C) The ideological aspect:
This aspect revolves around the concept of “peace”: what is “peace”? When do we know that the time we live in is a time of “peace”? Almost all of the Rishonim maintain that “peace” is the time of the Temple. Some argue, following Rashi and Hame’iri (Rosh Hashanah, ibid.) who hold that peace means Jewish sovereignty, that “peace” stands for the existence of the State of Israel, but this view must be rejected, for the following reasons: Rashi and Hame’iri hold a minority opinion, whereas the vast majority of the halakhic decisors and commentators equate “peace” with the existence of the Temple. Even if we were to accept this minority opinion, are we not under constant threat of war and violence?

Some argue that Tish’a b’Av should not be observed so strictly, since we are not interested in the rebuilding of the Temple and the renewal of worship in it. But this is merely one aspect of the fast day. We mourn on Tish’a b’Av not only for the Destruction, but also pray for redemption, as cited in the midrash (Yerushalmi Berakhot 2:4, 5a, and Eikhah Rabbah, parasha 1): the Messiah was born on the day of the Destruction of the Temple. We were fortunate to witness the beginning of redemption in our time, and therefore celebrate Israel Independence Day. But redemption is not yet complete, and therefore we must fast on Tish’a b’Av.

In conclusion, it is prohibited to fast for only half a day on Tish’a b’Av for the following reasons:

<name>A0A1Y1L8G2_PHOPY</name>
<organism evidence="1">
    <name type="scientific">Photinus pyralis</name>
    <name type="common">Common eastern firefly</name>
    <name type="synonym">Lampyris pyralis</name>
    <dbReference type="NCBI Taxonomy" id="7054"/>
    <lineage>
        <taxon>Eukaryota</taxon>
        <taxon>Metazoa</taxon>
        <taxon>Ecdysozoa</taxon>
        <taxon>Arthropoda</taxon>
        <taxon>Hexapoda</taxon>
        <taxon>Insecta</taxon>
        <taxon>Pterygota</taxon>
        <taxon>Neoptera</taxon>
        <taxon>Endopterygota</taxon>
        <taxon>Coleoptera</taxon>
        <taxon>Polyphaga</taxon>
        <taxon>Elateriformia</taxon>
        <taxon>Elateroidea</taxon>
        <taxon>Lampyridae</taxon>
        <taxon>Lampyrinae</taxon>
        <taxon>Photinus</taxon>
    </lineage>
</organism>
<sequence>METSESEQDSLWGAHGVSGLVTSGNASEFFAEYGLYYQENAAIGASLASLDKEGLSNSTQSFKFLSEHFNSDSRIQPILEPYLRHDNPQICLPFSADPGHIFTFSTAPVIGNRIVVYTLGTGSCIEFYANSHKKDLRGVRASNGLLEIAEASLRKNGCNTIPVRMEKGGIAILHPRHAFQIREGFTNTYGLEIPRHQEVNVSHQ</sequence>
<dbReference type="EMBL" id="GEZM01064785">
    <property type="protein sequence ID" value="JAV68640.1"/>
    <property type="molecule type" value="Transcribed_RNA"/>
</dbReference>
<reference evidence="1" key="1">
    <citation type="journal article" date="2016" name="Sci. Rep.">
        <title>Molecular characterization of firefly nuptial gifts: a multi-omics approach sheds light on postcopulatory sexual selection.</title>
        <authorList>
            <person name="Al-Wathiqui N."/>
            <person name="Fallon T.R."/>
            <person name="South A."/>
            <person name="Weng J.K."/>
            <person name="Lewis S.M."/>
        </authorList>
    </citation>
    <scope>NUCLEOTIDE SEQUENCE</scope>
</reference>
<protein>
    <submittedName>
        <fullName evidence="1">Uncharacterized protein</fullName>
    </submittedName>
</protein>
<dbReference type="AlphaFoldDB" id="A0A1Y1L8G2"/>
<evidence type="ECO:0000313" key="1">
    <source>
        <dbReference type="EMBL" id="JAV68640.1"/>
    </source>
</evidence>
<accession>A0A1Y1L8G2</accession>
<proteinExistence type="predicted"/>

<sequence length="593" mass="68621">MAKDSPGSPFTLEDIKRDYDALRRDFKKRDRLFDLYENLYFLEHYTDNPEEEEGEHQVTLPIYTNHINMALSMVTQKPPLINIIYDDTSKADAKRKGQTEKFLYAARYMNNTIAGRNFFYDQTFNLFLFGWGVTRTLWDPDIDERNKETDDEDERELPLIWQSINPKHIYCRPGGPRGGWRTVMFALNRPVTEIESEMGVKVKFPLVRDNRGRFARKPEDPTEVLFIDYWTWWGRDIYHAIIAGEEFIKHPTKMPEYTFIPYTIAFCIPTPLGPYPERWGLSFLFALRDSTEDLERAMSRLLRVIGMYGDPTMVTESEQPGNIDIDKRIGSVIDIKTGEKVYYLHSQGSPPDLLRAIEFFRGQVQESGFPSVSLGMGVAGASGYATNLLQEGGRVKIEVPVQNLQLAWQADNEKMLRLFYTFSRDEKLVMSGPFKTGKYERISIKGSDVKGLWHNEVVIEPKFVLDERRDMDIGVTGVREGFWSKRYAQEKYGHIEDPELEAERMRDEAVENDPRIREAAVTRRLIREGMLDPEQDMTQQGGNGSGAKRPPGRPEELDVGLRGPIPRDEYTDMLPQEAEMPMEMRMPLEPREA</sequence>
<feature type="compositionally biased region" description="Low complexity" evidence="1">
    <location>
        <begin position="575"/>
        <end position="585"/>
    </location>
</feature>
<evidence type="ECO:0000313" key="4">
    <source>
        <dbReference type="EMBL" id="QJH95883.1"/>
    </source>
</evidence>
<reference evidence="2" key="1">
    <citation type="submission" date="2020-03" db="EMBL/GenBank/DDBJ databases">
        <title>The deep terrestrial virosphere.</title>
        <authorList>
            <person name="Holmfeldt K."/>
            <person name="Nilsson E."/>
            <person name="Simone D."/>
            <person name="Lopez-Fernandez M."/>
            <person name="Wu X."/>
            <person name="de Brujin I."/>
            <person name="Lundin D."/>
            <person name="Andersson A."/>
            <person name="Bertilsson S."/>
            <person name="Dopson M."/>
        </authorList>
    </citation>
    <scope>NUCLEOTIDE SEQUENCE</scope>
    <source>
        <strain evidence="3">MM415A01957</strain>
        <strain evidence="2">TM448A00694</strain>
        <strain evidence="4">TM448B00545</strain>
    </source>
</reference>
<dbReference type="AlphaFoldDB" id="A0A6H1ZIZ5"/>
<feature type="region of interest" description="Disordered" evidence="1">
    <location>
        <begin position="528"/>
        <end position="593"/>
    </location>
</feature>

A. We have proved that during the days of the Second Temple the fast of Tish’a b’Av was observed while there was no apparent reason to fast; it implies, therefore, that we too are obliged to fast.
B. Halakhically speaking, there is no possibility to fast only half a day on Tish’a b’Av: one must fast either on all four fast days, or on Tish’a b’Av alone, or on none of the fast days and turn them all into feast days.
C. It cannot be assumed that we have reached a time of “peace”, since there is no Temple, and Israel is still under constant threat of violence.

How are we to conduct ourselves in this matter? We must renew the custom of the ge’onim, which was cancelled around one thousand years ago. According to this custom, one is obliged to fast on Tish’a b’Av only, and may fast on the other days. This is the logical step, considering both the halakhic aspects and the historical reality of the founding of the State of Israel and the reunification of Jerusalem and it is unfortunate that no halakhic authority in our time has dared take this step.

Rabbi David Golinkin